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The art of video games

A new exhibition at the Imperial War Museum raises a question about the limits of art

Wolfenstein 3D. Picture: IWM

Back in 1983, the US magazine Video Games Player was launching its Golden Joystick Awards. The world of gaming was in its infancy back then, but even so, the magazine made a daring and far-sighted statement, telling readers: “Video games are as much an art form as any field of entertainment.”

It was a bold statement back then, but one that now looks increasingly accurate. In terms of both growth and reach the gaming industry is now bigger than Hollywood. In the UK alone, the video games market is worth £7.16bn. The Grand Theft Auto series of games is one of the most lucrative media products ever made, having sold a total of 170m units with revenues of over $10bn. The game’s publisher, Rockstar Games, was co-founded by brothers Dan and Sam Houser, both from London – and yet for some reason our politicians don’t have much time for the gaming industry, preferring instead to concentrate on fishing, which is worth approximately £0.4bn per year. 

By 2026, global gaming industry revenues are expected to exceed $320bn. The sector’s enormous size is not lost on the European Parliament’s Culture Committee, which recently published data showing that, in 2020, the sector provided more than 98,000 jobs – a 7.6% increase from 2019 – in mainly small and medium-sized enterprises. Last year, Europe’s video games market had revenues of €23.3bn, while the player base increased by 6%. That growth was driven – remarkably – by women and 45–65-year-olds.

Computer games are a huge industry – and I would agree with the editors of Video Games Player that they are also a form of art. Modern games, with blockbuster budgets, detailed plotlines and the use of actors, are every bit as valid a form of storytelling as films, TV or visual art, with the vital addition of allowing the player to guide the action. The record for most Game of the Year awards is held by 2020’s The Last of Us Part II, which was praised for its depictions of empathy, grief and anger, complex emotions strongly suggestive of artistic insight. And even away from the highbrow, almost arthouse, games, some titles have had huge aesthetic impact. Have the instantly recognisable style and palette of the Super Mario Brothers games been any less influential than, say, the works of Roy Lichtenstein?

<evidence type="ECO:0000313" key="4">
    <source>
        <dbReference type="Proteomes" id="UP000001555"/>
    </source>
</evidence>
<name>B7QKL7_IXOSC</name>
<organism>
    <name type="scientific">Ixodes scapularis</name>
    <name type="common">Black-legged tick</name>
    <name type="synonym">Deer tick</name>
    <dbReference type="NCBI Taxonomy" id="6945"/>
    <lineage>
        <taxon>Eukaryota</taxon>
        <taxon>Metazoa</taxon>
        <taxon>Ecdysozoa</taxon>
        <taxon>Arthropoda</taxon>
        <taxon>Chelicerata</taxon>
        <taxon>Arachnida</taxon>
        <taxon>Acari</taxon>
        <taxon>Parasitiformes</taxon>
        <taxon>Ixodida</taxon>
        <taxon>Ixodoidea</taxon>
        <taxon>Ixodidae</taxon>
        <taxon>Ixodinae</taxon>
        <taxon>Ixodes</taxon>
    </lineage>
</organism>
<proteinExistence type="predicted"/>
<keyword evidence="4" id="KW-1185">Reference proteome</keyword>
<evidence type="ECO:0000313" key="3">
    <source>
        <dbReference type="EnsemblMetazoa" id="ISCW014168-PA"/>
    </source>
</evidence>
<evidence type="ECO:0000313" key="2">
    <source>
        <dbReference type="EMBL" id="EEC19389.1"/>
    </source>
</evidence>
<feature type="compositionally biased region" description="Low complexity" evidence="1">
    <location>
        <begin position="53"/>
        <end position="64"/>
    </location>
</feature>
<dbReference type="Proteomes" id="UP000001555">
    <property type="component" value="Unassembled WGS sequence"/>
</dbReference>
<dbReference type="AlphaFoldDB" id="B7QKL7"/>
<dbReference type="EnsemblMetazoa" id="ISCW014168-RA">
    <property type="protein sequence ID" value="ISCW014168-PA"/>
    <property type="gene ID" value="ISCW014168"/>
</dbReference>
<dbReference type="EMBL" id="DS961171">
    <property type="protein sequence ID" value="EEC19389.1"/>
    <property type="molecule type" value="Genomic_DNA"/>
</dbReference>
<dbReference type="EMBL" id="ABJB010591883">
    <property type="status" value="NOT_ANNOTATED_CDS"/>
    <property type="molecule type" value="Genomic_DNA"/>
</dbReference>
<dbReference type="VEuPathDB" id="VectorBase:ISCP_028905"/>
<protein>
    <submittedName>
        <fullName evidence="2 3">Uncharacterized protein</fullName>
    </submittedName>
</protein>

And yet videogames are not taken seriously as a form. So what might convert the unconvinced?

How about a major exhibition at the Imperial War Museums (IWM) on the portrayal of war in video games? Visit the London museum and that’s what you will see: the UK’s, possibly the world’s, first exhibition on how war is represented in the virtual world of computer games. Made up of immersive installations and previously undisplayed objects along with contributions from industry experts, War Games ranges from the early days of cassette-loaded 2D animation to today’s photo-realistic blockbusters.

Ian Kikuchi is a historian and the museum’s senior curator for the Second World War and Mid-20th Century. As we walked around the museum, he described the origins of the exhibition. “It occurred to me that, just as war films are a big part of the way pop culture reflects and represents war and conflict, so too are video games,” he said. 

One of the rooms at War Games: Real Conflicts, Virtual Worlds, Extreme Entertainment at IWM London

“For me that’s an obvious observation, because I’ve been playing video games since I was five years old. I’ve been a curator for 15 years but I’ve been a gamer for about 30.”